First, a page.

A response to a response to “The Rupee Crunch: Reconciling Theory with Reality”

I would like to convey my sincerest gratitude for the response from the consultants. In this response I shall demonstrate that no opportunity was presented to refine my views and that technical flaws still abound in the corroboration of the central argument presented and that I have the utmost respect for my fellow citizens.

The story ‘BCCI study shows that government spending is main cause of rupee crisis’ printed on 18th April, 2012, which first revealed the primary findings of the QED study explicitly stated that “…a study by the Bhutan Chamber of Commerce and Industry shows that government expenditure and government projects are the main cause behind the rupee shortage.”

The basis for my argument was this accusation which referred explicitly to a study, and was loosely corroborated by a graph in the article. “Then again it was hardly the most offensive of crime” to defend against such a blatant statement. Since this was a story in a popular newspaper, I assumed that the consultants would have carefully submitted their major findings and central arguments.

At the time the story was printed, I had no clue as to who the consultants were. Upon discovering that the consultants were none other than some of the most competent minds in town, I was convinced that the story did not reflect the entire depth of the report and made an attempt to acquire the full report, the communication attempt for which I still have the records. However my wait was futile and I assumed that I had crossed the border between the professional and the personal. I was forced to resort to other channels and finally managed to get the report only two days ago, which I shall enthusiastically read. I am sure there will be areas in the study where our views are aligned as well as areas where they diverge.

Hence, the opportunity to refine my arguments was never presented. The brief exposure to segments of the study that I was granted through an earlier presentation also reinforced my views relating to some of the technical deficiencies. There seemed to be no mention of tests conducted for data stationary or existence of unit roots which are crucial given the potential spurious relationship between rupee shortage and investments in recent times. However, let us not meander into technical details and limit the extent of our reliance on econometric corroborations to the establishment of the direction of causality and the mechanisms through which this causality takes place such as the credit multiplier effect and not just government spending per se. The government multiplier effect is an obsolete and heavily abused term for small open economies.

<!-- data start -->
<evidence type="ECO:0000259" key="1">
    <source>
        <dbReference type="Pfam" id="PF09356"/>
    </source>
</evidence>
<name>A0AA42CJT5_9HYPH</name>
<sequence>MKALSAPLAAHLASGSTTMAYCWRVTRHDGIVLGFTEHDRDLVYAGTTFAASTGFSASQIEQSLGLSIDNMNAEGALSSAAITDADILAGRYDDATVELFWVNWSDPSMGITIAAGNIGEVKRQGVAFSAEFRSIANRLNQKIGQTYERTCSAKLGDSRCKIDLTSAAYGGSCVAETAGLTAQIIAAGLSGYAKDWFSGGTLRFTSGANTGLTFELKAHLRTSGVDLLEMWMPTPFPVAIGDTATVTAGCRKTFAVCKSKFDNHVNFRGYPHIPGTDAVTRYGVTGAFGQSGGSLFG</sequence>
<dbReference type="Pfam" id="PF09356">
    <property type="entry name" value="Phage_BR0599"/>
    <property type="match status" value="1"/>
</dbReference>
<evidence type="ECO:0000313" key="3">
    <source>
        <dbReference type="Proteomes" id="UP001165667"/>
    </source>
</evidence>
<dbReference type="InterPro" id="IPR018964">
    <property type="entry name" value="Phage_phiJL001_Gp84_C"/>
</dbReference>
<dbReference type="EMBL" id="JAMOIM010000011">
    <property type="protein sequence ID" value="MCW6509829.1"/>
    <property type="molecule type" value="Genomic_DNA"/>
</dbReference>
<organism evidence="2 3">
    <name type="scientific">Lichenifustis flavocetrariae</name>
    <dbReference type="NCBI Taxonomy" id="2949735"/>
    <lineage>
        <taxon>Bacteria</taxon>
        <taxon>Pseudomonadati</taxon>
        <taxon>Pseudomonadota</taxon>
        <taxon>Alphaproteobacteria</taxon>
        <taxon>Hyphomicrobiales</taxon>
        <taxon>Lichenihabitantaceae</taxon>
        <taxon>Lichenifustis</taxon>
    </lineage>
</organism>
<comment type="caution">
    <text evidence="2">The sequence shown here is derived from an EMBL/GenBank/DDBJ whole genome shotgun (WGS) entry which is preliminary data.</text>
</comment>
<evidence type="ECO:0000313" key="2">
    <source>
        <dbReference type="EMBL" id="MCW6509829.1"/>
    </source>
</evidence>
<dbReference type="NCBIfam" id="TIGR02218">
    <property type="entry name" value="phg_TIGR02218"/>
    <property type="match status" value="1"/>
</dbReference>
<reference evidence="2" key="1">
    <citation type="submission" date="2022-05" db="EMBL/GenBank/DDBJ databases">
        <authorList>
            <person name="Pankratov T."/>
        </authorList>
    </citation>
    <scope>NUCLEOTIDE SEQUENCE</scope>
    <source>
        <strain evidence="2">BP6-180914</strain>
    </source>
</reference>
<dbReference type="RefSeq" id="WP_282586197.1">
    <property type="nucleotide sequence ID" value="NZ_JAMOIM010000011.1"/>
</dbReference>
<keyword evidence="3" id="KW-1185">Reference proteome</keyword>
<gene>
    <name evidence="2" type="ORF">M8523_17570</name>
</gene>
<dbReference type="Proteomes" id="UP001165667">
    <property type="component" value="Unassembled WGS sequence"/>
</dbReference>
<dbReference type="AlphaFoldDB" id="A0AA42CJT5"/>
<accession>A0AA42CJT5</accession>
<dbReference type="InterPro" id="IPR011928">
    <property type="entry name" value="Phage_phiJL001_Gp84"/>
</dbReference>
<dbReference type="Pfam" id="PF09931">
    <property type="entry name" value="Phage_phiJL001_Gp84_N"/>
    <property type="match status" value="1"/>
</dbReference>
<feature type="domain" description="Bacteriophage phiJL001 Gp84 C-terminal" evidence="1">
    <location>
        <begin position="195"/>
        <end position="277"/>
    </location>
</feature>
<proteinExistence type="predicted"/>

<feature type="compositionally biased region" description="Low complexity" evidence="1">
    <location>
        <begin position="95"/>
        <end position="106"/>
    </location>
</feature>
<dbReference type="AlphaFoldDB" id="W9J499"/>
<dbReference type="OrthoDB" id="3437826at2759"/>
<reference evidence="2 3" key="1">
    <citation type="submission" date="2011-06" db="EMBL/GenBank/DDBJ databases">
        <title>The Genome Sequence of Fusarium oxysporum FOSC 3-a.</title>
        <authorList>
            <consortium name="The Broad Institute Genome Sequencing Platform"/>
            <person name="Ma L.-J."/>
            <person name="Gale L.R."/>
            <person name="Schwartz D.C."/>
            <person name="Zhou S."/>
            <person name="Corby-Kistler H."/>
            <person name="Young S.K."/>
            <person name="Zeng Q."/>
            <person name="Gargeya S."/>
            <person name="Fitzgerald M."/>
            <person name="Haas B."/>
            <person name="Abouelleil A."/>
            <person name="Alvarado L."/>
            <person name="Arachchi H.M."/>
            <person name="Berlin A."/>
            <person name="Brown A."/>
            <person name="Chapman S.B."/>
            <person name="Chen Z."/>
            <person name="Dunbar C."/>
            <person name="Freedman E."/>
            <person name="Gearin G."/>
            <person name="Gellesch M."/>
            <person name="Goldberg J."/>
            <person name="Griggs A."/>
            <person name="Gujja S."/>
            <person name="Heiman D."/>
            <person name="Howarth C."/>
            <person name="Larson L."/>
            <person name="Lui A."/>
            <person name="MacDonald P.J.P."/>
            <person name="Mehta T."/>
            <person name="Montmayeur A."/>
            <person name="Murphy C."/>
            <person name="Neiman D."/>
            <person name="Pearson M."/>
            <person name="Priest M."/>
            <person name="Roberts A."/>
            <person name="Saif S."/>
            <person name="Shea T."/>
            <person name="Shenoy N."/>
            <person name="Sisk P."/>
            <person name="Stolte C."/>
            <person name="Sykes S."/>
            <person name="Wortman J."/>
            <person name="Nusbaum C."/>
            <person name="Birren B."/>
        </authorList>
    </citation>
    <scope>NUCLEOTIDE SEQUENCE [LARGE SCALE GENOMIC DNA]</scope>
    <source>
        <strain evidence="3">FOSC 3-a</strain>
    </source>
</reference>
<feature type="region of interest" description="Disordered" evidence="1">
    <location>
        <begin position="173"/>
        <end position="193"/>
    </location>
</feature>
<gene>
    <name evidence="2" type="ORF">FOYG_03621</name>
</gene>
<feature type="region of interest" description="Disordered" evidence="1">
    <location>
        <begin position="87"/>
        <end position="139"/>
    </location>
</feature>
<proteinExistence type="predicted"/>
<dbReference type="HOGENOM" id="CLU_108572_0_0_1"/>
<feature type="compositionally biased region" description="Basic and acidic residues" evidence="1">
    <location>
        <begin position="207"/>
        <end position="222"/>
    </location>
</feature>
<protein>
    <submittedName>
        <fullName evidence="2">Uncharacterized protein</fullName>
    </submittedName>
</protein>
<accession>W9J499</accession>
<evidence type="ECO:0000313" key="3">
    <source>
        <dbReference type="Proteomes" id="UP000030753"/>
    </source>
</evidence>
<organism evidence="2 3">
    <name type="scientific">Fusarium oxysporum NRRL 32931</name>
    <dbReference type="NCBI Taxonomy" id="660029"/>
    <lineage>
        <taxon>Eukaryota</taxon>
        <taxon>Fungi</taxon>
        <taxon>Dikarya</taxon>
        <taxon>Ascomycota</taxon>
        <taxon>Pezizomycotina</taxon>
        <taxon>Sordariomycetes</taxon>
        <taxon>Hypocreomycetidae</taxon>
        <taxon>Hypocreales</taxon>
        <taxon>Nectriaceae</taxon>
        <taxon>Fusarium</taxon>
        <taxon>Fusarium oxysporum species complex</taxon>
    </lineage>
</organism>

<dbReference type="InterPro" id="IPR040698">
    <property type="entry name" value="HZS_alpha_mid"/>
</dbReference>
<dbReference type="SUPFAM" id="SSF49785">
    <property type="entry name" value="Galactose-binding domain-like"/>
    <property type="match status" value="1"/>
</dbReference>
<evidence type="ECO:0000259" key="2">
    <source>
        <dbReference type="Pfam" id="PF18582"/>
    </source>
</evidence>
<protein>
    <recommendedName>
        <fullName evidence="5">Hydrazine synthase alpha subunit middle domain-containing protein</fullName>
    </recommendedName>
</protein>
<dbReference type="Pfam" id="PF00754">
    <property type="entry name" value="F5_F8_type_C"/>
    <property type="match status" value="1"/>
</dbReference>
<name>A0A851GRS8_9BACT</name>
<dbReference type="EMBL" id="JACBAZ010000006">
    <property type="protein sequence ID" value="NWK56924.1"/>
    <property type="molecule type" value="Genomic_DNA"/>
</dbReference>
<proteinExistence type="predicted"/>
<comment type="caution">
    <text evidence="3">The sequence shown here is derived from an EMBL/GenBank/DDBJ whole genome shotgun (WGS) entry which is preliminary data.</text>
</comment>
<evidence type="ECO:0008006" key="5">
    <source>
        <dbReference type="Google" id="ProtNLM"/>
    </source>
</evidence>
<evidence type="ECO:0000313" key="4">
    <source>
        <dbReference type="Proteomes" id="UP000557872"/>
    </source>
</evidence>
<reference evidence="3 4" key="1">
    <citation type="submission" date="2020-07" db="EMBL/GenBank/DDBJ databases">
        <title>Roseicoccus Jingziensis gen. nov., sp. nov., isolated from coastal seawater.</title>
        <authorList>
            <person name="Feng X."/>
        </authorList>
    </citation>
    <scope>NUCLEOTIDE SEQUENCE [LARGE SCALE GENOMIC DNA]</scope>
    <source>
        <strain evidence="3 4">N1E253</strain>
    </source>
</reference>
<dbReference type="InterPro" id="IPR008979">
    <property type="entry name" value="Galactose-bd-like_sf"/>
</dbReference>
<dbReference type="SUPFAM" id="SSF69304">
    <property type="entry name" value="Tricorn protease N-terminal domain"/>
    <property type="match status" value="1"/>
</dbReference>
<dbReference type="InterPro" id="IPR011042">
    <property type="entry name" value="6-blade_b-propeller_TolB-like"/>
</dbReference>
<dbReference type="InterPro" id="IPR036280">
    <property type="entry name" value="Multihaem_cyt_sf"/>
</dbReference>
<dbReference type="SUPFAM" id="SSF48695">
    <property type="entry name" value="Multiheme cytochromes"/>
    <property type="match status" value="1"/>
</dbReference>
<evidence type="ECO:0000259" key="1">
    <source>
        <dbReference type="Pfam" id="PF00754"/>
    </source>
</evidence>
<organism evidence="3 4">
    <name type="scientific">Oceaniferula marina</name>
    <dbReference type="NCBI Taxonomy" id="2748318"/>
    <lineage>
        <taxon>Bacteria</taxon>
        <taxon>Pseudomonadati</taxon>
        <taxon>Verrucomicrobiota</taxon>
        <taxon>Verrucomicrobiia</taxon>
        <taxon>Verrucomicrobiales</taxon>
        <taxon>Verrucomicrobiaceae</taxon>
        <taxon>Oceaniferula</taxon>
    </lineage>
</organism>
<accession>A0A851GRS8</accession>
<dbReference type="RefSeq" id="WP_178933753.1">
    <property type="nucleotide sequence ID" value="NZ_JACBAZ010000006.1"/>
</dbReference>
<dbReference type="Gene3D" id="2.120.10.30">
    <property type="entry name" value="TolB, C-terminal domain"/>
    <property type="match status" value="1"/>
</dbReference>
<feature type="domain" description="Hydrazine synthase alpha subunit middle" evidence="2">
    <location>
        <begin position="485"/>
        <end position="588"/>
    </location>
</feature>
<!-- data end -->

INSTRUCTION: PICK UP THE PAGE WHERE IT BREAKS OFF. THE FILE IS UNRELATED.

To dispel any perceptions that I have been repeatedly sending the referred article to different newspapers sequentially to cause frustration, I must clarify that I sent the article a long time ago. Of course many new hypotheses have emerged since then and in hindsight we all become much wiser. But I do concur with the authors that this is an issue of national importance and we should engage in discussions, so such expressions like the response letter is much welcome.

On a lighter note, I would like to extend my Tashi Delek to the QED consulting group on their establishment and hope that they will set the precedence for intellectual meanderings for aspiring researchers. I look forward to more publications from them and sincerely apologize if I gave the impression of attempting to demean my fellow citizens. After all even Paul Krugman accused Milton Friedman’s arguments of bordering on intellectual dishonesty.


A humble civil servant,  Nyingtob

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